A Baylor panel discussed race and transcending stereotypes in the media Thursday, offering suggestions on how to best present different races when reporting.
Dr. Moody-Ramirez, a journalism professor, opened with a discussion about framing in the media.
“Race becomes a factor because typically reporters and media professionals will slant a story based on their own personal experiences and perspectives,” she said.
The framing of a story gives journalists the ability to influence the perspective of their readers. Moody-Ramirez also suggested that the best thing to do to avoid stereotyping when reporting is to get several different perspectives.
“No article should include just one,” she said. For example, if you are writing a story about welfare, you should interview the stereotypical person as well as a college student who needs it to pay for groceries. Always include different perspectives.”
Ramona Curtis, director for Baylor University’s Leadership Development and Civic Engagement, discussed the importance of being cautious about stereotyping.
Curtis trains managers on how to deal with situations where issues of differences of ethnicities and races arise. She uses the M.E.E.T model, which encourages the production of common ground between individuals.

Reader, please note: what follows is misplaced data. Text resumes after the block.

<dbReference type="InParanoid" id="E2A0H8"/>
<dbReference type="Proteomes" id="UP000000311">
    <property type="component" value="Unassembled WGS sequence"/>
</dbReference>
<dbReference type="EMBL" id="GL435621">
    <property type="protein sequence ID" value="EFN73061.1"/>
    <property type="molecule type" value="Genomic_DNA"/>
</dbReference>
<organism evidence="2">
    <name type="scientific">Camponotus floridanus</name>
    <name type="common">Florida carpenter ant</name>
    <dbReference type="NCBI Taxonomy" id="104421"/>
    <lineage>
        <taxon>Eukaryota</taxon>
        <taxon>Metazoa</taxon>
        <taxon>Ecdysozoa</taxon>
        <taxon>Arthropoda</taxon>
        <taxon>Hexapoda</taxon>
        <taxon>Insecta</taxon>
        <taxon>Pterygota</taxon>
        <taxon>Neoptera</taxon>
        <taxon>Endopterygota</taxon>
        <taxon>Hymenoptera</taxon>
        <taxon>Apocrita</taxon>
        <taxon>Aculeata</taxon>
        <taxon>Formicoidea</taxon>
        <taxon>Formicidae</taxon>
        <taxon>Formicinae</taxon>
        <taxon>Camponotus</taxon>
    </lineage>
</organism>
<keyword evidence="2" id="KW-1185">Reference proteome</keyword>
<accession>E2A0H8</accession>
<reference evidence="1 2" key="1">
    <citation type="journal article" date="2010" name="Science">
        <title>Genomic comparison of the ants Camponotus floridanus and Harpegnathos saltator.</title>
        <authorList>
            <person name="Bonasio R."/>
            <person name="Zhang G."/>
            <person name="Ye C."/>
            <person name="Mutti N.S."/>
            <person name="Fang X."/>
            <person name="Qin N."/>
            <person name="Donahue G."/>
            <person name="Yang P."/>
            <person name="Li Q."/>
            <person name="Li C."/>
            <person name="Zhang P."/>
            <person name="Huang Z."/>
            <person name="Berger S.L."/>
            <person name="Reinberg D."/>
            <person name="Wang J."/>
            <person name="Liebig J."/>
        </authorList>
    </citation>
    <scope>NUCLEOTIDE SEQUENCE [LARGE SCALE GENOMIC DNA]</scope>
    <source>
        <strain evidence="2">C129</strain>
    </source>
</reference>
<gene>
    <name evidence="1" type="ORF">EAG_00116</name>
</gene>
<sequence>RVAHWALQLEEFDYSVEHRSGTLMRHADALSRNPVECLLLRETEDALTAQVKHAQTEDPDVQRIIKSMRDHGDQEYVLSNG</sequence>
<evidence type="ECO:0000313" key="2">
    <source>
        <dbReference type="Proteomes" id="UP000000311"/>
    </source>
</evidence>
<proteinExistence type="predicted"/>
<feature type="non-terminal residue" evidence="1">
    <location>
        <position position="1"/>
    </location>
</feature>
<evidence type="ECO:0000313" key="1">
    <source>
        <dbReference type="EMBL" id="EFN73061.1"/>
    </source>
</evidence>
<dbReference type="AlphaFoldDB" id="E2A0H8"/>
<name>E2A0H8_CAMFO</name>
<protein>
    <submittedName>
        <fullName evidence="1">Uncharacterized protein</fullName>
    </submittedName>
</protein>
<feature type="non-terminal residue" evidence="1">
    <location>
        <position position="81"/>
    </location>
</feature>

As Dr. Moody-Ramirez, Curtis believes that framing of races and ethnicities creates stereotypes in the media. She used Hurricane Katrina as an example of how media frame things differently.
“Black individuals holding on to material things to stay afloat after the hurricane were considered to be looting, while Caucasian individuals performing the same actions were not considered to be doing the same,” Curtis said.
Journalists have to consider race, culture and gender carefully. These social factors still exist are vital, stressed Curtis.
“The way you portray the experience in a story, what I am seeing, what I am reading in a story can impact how I feel about myself,” she said.
Curtis said media stereotypes could have a huge affect on how people feel about themselves, which can eventually lead to serious societal issues.
William Beteet, a junior at Baylor University and an aspiring novelist, illustrated the problems caused by stereotypes. He took the discussion to a personal level by sharing his first hand experiences.
“I hate when people can’t look past stereotypes, he said. “We need to see ourselves as human beings.”
Beteet, who is half African American and half-Indian, mentioned that in high school he was searching for his identity in the shows he watched on TV.
“I watched it and before I knew it I started to transform myself into something I was not,” Beteet said.
He later realized that he was tired of feeling he needed to fit into one specific group. He advised individuals not to conform to the stereotypes the media has created.
“It is not so much the media stereotyping different races that is horrible, but it is us allowing ourselves to be objectified into a certain category,” Beteet said.